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World’s longest car-free trail stretching 15,000 miles to open next year in Canada

Tongjiang Primary School in Rural China is Made from Recycled Bricks

July 23, 2012 by  
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A good design should use as few resources as possible, and one of the best ways to achieve that is to build a structure using recycled materials. Architects Joshua Bolchover and John Lin of Rufwork have designed the Tongjiang Primary School with exactly this concept in mind. The school in the Jianxi Province of southeast China was built using recycled bricks from old broken down houses in the same district, salvaging these materials in innovative ways. Read the rest of Tongjiang Primary School in Rural China is Made from Recycled Bricks Permalink | Add to del.icio.us | digg Post tags: china , Jiangxi , john lin , Joshua Bolchover , recycled brick , Recycled Materials , Rufwork , school design , Tongjiang Primary School

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Tongjiang Primary School in Rural China is Made from Recycled Bricks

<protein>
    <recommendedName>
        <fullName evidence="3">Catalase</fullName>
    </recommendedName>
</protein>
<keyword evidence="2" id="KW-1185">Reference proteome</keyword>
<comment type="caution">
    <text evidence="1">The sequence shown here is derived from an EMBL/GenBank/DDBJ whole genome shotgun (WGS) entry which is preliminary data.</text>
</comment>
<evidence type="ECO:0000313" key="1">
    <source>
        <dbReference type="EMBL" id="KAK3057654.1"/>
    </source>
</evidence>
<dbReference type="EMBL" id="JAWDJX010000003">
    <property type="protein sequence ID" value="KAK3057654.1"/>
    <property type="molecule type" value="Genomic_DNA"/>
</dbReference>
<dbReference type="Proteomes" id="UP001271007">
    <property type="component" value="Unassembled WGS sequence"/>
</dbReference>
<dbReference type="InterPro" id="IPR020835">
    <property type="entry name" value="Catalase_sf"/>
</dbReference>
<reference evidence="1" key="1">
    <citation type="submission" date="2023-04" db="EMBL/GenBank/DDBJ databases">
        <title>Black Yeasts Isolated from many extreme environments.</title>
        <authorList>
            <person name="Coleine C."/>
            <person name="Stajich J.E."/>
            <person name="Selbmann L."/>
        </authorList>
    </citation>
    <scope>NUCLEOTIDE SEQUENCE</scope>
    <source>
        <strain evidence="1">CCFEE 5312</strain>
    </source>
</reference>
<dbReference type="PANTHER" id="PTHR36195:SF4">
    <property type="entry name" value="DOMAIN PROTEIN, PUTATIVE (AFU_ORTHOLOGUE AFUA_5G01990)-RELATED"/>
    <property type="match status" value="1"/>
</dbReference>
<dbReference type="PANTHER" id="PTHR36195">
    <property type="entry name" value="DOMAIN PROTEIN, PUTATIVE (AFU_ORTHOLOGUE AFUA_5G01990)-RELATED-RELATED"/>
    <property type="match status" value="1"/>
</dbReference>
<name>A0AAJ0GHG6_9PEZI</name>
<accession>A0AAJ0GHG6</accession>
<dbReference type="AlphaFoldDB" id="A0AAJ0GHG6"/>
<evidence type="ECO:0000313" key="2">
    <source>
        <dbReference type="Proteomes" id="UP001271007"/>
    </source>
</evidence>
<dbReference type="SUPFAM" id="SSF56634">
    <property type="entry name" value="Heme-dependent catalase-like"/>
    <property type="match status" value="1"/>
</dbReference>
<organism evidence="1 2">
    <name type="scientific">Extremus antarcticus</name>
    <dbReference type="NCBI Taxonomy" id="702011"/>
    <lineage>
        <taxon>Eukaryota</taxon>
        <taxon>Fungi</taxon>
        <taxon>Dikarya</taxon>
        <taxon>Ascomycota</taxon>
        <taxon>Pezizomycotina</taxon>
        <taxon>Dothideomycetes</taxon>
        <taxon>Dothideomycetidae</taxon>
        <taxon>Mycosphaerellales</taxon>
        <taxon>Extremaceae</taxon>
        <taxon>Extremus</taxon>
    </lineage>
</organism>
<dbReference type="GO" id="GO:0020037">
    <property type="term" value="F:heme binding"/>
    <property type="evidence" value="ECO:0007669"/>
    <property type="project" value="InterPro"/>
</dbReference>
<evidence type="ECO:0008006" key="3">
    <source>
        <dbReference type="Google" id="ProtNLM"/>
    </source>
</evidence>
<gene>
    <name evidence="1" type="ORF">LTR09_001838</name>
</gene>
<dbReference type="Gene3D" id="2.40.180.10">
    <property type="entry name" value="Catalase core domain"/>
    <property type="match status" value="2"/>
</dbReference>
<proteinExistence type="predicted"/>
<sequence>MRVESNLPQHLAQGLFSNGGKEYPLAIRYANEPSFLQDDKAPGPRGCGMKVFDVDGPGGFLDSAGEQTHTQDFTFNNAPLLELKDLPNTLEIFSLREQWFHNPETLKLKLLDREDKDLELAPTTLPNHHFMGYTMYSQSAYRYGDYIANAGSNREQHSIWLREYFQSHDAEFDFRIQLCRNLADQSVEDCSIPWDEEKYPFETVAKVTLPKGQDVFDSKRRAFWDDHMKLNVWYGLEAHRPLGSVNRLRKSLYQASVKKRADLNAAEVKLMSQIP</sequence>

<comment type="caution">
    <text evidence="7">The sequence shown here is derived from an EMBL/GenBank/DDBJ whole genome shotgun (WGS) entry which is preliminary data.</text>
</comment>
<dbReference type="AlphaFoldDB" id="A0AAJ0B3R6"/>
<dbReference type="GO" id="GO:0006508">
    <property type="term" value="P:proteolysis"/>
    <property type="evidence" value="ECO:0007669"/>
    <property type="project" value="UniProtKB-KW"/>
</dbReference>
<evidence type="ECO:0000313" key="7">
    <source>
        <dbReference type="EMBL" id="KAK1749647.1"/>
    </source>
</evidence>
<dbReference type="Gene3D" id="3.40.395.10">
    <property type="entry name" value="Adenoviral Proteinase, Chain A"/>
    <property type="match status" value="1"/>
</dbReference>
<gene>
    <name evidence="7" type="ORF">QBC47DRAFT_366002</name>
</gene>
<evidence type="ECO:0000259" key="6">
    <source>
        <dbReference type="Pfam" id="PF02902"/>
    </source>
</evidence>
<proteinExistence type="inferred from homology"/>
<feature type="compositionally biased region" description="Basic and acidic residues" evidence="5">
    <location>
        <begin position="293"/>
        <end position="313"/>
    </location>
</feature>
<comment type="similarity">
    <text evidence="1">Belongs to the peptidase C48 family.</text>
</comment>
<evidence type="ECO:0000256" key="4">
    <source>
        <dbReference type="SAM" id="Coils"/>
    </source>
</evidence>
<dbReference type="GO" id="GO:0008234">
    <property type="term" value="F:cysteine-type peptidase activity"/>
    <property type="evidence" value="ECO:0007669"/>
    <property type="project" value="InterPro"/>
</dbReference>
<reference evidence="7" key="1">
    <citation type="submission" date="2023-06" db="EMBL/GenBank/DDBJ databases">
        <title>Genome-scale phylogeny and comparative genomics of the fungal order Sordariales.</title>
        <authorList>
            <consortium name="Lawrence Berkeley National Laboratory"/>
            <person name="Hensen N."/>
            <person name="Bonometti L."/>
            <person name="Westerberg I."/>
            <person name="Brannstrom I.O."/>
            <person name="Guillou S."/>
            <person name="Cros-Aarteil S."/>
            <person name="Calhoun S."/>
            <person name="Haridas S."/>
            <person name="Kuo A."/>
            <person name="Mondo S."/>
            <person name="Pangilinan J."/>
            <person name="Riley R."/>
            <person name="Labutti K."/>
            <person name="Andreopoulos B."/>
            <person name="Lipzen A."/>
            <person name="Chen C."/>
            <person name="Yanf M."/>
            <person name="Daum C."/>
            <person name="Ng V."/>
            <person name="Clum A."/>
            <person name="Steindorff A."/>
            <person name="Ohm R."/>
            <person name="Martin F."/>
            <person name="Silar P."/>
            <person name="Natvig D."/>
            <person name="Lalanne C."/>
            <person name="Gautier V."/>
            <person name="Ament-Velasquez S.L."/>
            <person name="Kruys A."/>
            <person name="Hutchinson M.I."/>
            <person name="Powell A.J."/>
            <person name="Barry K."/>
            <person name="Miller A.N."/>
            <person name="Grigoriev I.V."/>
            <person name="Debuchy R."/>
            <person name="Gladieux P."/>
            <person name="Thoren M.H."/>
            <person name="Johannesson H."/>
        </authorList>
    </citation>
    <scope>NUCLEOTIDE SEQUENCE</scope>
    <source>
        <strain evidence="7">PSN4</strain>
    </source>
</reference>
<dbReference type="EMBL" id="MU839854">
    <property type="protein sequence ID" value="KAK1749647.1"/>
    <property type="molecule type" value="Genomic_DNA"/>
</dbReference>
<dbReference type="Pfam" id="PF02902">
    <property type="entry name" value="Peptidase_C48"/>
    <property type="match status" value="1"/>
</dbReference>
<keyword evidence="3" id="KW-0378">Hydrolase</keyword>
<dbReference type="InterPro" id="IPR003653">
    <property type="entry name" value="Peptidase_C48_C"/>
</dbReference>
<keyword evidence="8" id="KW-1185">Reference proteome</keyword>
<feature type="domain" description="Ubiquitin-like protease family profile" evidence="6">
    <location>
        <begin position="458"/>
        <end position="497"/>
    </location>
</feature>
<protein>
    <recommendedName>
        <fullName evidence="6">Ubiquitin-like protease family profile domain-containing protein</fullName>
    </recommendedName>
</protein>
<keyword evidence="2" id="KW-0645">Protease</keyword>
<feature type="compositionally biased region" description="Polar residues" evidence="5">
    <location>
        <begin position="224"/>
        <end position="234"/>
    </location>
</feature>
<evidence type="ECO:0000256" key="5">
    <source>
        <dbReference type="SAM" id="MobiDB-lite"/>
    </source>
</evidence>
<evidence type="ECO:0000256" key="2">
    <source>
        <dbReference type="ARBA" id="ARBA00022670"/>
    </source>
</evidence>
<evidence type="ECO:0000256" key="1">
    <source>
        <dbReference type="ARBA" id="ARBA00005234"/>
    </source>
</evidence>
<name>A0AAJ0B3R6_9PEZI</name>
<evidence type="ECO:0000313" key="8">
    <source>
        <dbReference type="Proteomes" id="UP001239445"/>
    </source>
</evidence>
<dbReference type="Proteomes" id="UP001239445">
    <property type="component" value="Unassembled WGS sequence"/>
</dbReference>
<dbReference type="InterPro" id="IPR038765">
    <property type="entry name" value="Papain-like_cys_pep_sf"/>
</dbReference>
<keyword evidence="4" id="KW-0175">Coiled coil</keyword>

Studio a+i’s Revised AIDS Memorial Park is a Meditative Green Trellis

July 23, 2012 by  
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While their original concept was denied by community members, Studio a+i has gone back to the drawing board to create a spectacular new design for the AIDS Memorial Park in Manhattan’s West Village.  Their second shot, a triangular trellis planted with vines, which would cover the 1,600 square foot plot, is being applauded as a “quiet, abstract” concept that “celebrates life and growth.” The original design “ Infinite Forest ” was a fenced-in concept filled with looking glasses, which posed not only safety concerns, but was also thought to be too focused on tragedy and loss of life, rather than future advances and positivity. READ MORE > Permalink | Add to del.icio.us | digg Post tags: AIDS Memorial Park , green architecture , green design competition , landscaping , new york city parks , St. Vincent’s Hospital Rejuvenation , trellis design , west village

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Studio a+i’s Revised AIDS Memorial Park is a Meditative Green Trellis